“The Supreme Court will not be ruling about matters of partisan conviction, or the President’s re-election campaign, or even about health care at all. The lawsuit filed by 26 states and the National Federation of Independent Business is about the outer boundaries of federal power and the architecture of the U.S. political system.”

“The argument here is that health care is an important problem facing this country, and the administration’s preferred remedy for that problem can’t be carried out without the individual mandate. The mandate, therefore, is a ‘necessary and proper’ way to accomplish its larger goals. Again, this would open the door to unlimited government power. If the government has the authority to enact any law it deems necessary to doing whatever it wants to do, the Constitution essentially becomes meaningless.”

“Congress could have achieved this wealth transfer in perfectly constitutional ways. It could simply have imposed new taxes to pay for a national health system. But that would have come with a huge political price tag that neither Congress nor the president was prepared to pay. Instead, Congress adopted the individual mandate, invoking its power to regulate interstate commerce.”

“The presence of externalities and other market imperfections does not justify a departure from the normal rules of the constitutional road. Health care is typically consumed locally, and health-insurance markets themselves primarily operate within the states. The administration’s attempt to fashion a singular, universal solution is not necessary to deal with the variegated issues arising in these markets. States have taken the lead in past reform efforts. They should be an integral part of improving the functioning of health-care and health-insurance markets.”

“The Obama administration’s controversial birth-control mandate saw its first legal challenge Thursday from an employer not affiliated with any religious institution. The latest challenge comes from the owner of a Missouri-based holding company, who says it violates his religious freedom. Although several other suits have been filed, they have all come from religious-affiliated employers such as Catholic universities.”

“Just when you think everything that can be said about Obamacare’s constitutionality has been said, along comes another legal brief that makes a new point. The latest was filed by the Arlington-based Institute for Justice, a nonpartisan, libertarian public-interest law firm. The institute points out that the Affordable Care Act’s individual mandate — the requirement to purchase insurance — is not only an unprecedented expansion of federal power. It also undermines several centuries of contract law.”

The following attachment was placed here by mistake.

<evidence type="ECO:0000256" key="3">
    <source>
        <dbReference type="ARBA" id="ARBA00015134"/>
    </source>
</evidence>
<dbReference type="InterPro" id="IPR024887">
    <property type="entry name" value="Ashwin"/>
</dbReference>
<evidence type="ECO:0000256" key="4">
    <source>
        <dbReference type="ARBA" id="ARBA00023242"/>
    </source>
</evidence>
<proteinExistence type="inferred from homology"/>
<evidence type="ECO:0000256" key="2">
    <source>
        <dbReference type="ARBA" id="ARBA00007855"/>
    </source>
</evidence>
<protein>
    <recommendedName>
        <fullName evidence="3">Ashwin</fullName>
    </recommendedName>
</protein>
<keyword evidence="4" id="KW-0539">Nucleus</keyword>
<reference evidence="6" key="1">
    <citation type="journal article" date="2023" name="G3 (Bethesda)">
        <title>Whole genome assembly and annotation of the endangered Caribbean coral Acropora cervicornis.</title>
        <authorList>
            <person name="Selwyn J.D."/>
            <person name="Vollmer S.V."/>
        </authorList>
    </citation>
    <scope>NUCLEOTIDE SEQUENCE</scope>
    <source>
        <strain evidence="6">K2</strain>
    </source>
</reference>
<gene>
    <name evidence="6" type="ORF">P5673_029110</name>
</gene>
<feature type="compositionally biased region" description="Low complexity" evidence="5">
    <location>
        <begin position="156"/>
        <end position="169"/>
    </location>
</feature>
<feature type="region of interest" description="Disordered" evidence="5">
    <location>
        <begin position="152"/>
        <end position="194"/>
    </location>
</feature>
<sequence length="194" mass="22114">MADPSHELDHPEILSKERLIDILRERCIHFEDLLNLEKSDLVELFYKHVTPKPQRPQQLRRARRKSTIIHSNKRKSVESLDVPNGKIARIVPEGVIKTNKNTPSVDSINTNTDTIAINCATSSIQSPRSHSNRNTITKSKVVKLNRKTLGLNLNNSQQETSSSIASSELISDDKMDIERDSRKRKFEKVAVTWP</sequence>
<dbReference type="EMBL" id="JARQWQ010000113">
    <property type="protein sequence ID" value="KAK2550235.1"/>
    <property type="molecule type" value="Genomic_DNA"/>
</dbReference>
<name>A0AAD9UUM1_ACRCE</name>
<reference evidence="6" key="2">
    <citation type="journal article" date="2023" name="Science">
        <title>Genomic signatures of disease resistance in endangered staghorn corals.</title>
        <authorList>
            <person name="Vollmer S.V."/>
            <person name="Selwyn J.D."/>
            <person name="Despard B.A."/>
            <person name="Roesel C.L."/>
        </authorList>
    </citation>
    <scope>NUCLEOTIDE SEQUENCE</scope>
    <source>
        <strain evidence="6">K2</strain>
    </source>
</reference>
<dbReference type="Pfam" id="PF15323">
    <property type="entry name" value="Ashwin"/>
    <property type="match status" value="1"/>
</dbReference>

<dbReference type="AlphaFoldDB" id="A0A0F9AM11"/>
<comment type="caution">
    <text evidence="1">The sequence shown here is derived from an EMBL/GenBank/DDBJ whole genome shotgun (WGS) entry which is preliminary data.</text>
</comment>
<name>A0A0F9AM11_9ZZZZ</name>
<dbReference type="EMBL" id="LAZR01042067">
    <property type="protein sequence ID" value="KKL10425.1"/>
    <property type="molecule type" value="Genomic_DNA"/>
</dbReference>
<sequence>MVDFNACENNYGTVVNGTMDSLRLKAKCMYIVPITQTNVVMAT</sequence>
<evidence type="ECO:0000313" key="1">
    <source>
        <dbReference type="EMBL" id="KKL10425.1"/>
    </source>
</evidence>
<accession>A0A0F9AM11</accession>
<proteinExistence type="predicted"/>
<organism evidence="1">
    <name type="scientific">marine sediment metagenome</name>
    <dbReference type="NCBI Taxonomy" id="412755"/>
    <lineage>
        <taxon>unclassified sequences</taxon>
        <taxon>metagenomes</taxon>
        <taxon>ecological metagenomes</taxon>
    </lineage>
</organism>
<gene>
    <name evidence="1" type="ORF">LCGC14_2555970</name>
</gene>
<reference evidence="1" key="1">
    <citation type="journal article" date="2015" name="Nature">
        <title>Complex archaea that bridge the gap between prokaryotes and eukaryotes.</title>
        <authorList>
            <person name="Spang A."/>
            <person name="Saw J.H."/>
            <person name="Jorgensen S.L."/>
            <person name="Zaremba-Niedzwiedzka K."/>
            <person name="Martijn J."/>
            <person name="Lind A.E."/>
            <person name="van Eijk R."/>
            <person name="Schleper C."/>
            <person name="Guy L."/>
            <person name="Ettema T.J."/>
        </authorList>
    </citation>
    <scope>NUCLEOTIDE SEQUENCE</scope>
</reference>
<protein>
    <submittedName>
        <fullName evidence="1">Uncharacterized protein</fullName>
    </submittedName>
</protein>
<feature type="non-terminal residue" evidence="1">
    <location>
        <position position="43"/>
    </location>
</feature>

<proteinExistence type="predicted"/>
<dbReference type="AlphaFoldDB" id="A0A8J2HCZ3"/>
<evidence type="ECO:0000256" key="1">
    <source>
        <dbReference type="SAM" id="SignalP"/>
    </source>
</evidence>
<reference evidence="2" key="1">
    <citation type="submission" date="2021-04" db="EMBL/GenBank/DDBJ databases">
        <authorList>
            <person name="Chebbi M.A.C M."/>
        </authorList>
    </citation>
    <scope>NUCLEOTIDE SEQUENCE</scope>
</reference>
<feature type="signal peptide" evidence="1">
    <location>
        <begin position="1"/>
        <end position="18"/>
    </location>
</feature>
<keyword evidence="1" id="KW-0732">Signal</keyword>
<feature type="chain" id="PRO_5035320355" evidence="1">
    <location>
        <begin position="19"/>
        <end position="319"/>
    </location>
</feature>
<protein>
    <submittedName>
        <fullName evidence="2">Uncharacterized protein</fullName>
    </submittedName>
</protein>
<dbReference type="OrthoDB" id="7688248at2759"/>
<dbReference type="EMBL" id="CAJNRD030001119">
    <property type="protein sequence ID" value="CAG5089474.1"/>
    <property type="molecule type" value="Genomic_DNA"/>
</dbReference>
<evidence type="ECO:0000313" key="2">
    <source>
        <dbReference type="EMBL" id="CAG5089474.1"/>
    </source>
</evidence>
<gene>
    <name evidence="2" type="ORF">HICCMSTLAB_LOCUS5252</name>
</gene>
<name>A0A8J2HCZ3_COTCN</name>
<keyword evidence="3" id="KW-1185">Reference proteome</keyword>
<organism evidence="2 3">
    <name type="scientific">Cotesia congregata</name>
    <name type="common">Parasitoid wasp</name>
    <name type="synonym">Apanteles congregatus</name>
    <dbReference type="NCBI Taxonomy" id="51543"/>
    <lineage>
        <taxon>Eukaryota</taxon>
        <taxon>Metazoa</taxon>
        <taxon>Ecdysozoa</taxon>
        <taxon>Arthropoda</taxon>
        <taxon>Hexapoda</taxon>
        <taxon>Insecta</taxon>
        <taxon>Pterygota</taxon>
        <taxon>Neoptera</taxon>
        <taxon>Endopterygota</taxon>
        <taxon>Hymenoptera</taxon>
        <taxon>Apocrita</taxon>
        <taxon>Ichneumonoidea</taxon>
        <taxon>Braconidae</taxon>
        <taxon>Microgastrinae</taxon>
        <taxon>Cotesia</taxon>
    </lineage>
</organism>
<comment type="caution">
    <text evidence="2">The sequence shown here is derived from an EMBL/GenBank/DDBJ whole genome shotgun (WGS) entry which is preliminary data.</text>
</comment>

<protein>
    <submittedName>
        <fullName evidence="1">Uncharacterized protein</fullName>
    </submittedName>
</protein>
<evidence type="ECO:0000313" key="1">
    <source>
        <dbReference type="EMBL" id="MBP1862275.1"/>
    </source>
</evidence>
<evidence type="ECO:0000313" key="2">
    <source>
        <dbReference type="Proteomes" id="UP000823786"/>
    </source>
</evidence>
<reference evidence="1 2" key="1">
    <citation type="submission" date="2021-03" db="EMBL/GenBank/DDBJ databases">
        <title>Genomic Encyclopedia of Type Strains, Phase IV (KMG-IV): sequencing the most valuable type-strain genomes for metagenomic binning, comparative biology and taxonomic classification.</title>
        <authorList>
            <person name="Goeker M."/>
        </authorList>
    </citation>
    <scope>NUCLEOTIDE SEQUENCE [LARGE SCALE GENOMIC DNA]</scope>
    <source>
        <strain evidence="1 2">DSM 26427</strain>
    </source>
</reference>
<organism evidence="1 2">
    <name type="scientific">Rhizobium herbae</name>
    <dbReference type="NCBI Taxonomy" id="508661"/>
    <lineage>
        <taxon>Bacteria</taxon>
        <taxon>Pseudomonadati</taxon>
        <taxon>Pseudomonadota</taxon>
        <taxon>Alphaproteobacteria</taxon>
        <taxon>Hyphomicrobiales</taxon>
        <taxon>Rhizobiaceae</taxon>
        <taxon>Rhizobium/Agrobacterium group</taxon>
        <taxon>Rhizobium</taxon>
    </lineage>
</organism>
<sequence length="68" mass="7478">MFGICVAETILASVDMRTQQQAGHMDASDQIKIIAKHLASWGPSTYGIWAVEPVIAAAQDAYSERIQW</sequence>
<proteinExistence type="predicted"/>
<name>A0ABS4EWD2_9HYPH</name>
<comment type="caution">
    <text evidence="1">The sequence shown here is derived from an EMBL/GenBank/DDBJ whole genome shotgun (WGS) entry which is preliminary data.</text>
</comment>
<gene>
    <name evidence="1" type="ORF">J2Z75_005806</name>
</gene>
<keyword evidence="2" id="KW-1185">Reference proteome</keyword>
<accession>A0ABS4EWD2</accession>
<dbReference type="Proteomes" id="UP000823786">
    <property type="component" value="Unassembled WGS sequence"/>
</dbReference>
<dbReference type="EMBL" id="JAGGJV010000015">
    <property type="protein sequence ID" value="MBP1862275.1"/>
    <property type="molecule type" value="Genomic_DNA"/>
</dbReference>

“The anti-conscience mandate’s violation of employers’ religious freedom is only the beginning of the law’s profound threat to limited government and personal liberty. Obamacare represents an unprecedented federal overreach into the health care decisions of employers, employees, and individuals—religiously affiliated or not—and further implementation of the law will only increase conflicts between government regulations and individual liberty. The lawsuits filed this week reinforce the need to protect religious liberty specifically and personal liberty more generally by repealing Obamacare.”

“The birth-control coverage mandate violates the First Amendment’s bar against the ‘free exercise’ of religion. But it also violates the Religious Freedom Restoration Act. That statute, passed unanimously by the House of Representatives and by a 97-3 vote in the Senate, was signed into law by President Bill Clinton in 1993. It was enacted in response to a 1990 Supreme Court opinion, Employment Division v. Smith.”

“In this article, we briefly explore the range of meanings that attach to the term ‘unconstitutional,’ as well as the problem of determining the ‘constitutionality’ of a lengthy statute when only some portions of the statute are challenged. We then, using ‘unconstitutional’ to mean ‘inconsistent with an original social understanding of the Constitution’s text (with a bit of a nod to judicial precedents),’ show that the individual mandate in the PPACA is not authorized by the federal taxing power, the federal commerce power, or the Necessary and Proper Clause and is therefore unconstitutional.”

“The coming Supreme Court decision about the constitutionality of the Affordable Care Act’s individual mandate will have profound implications for government control over the doctor-patient relationship.
Simply put, if the federal government can mandate that all Americans must have health insurance, it is only a short step to strict government mandates about how doctors must practice medicine.”